Donald Trump’s victory in the presidential election has come as a surprise to many. His stances on immigration and trade with Mexico (Televisa’s stock was down 8% this morning) have many multicultural media and marketing executives thinking (and possibly worrying?). Just this morning, WPP’s Sir Martin Sorrell admitted surprise after the “second Brexit: Donald Trump’s U.S. election-win.” Other executives contacted by Portada acknowledged to be “speechless.” In any case, what does Trump’s victory say about multicultural marketing and its future?
1. Does It Still Make Sense to Implement National Campaigns with a Multicultural Focus?
A key question to be resolved by brand marketers and agency executives is how national marketing campaigns — particularly those that rely heavily on diverse constituents but that are inclusive of all constituencies — can be effficiently implemented in a country with citizens and consumers as divided as they currently are in the United States. Will the pendulum swing back to Hispanic-specific campaigns?
2. Substantial Increase in Uncertainty Regarding Immigration
The Hispanic population is far from homogeneous, and Trump’s victory may not impact Hispanics that are U.S. citizens. However, those that are not citizens, particularly the undocumented segment of the Hispanic population, will be under pressure. Obama’s executive order in November 2014 gave protection to approximately 5 million Hispanics — of which almost 50% live in California, Texas and Florida — that are undocumented. A new president, Donald Trump, can reverse this executive order. Uncertainty for this portion of the Hispanic population will likely mean lower consumption rates.
3. Obamacare: Healthcare Marketing Looking Gloomy
Approximately 20 million Americans, of which 4 million are Hispanics, are now health-insured as a result of the Affordable Care Act (Obamacare), which jump-started Hispanic health insurance marketing in a substantial way. During the final week of his campaign, President-elect Donald Trump vowed to repeal the 2010 health-care law so quickly that he might summon Congress into a special session to accomplish the task. The impact on healthcare insurance marketing may be substantial, both from a regulatory and target-audience perspective.
4. Big Media Mergers Are Less Likely
Donald Trump’s upset victory in the presidential race has raised new questions about whether AT&T ‘s pending $85.4 billion acquisition of Time Warner will secure approval from federal regulators. A wave of populism that put Trump over the top on Election Day has cast a shadow on the potential for other big deals involving media and entertainment assets. Trump’s campaign was hostile to the mainstream media establishment, particularly in its final months. In addition, Trump showed opposition to excessive media concentration.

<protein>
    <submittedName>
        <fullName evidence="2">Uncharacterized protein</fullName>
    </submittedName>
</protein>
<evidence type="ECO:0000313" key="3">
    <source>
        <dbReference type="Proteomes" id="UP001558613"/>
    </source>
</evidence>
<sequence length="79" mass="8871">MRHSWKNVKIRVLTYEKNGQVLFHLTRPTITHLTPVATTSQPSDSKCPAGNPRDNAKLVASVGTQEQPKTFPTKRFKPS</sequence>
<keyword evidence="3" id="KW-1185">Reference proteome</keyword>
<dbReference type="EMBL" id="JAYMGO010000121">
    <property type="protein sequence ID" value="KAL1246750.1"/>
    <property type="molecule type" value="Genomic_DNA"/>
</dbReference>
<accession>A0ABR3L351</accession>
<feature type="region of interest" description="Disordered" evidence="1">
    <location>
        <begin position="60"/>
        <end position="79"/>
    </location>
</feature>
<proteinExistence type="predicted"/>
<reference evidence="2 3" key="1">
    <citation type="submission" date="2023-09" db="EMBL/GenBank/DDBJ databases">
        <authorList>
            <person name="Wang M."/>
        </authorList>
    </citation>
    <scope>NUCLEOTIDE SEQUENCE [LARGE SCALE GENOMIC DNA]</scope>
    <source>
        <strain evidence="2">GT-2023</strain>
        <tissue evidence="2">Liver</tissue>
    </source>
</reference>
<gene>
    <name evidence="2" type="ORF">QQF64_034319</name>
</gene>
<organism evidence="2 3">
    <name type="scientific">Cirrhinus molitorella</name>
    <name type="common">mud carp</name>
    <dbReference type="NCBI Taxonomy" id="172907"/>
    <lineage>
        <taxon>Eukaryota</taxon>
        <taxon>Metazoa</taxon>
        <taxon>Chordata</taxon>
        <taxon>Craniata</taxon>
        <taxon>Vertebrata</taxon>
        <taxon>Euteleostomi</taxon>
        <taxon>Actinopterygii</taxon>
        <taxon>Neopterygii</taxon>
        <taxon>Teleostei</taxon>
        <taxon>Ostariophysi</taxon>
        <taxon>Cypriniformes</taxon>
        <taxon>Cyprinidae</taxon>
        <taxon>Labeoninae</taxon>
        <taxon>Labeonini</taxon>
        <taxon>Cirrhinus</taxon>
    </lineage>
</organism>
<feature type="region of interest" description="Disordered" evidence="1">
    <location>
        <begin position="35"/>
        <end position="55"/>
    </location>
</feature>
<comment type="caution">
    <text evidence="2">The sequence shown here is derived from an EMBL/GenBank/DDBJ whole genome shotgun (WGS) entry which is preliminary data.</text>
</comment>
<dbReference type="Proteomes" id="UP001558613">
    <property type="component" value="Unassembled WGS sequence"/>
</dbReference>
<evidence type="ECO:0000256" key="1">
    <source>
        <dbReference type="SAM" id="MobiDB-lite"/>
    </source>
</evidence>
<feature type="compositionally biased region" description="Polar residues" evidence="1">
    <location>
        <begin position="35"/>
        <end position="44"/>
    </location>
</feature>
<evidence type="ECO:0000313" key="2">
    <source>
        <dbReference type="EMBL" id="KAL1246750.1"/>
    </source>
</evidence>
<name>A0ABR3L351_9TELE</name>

5.The Polling/Data Modeling Industry Disaster May Bring Back the “Art” of Marketing
Trump’s victory was a huge surprise. In the age of real-time data input and massive analysis of data sets and surveys, the polling industry got it all wrong. This is a reminder that “art” is as essential to communications and marketing as is “science.”
…and 3 Facts.
1. Hispanics Were Not a Deciding Factor, or at Least Not in the Way Anti-Trump Pundits Expected
According to CNN’s exit polls, about 27% of Latinos voted for Trump. Exit polls from The New York Times put the figure at 29%. This means that Trump did better with Hispanics than Bob Dole in 1996 (21%), and wound up comparable to Mitt Romney in 2012 (27%). But, this is a reminder that Latino voters aren’t monolithic, one-dimensional, or single-issue oriented. As Mike Gonzalez wrote in the Daily Signal, Mexican-Americans punished Trump for saying that Mexico sends us “rapists”: “But most of that took place in states out West, where Hillary Clinton won overwhelmingly. In Florida, people of Mexican origin comprised only 15% of the ‘Hispanic’ population as of the last Census.” In Florida, Cuban-Americans punished Clinton for supporting President Barack Obama’s diplomatic opening to the Castro dictatorship.
2. Urban-Multicultural Areas Voted Overwhelmingly for Clinton
The majority of the Northeast and the Western states, where a majority of the Hispanic population lives (particularly those with a Mexican origin), voted for Clinton. In many cases, overwhelmingly so. This was not the case with Texas. But even in Florida — which Trump won — the Miami urban areas, where Hispanics and multicultural consumers are a significant part of the population, the majority of the vote went to the Democratic candidate.
3. “Whitelash”: A Tale of Two Countries
Trump directed his campaign to whites who felt alienated by the influx of Hispanic and other immigrants. The white, mostly male, working-class vote (not millennials!) propelled Trump to victory, in stark contrast with the millennial and multicultural vote, which was essential to Obama during the last two presidential election cycles.
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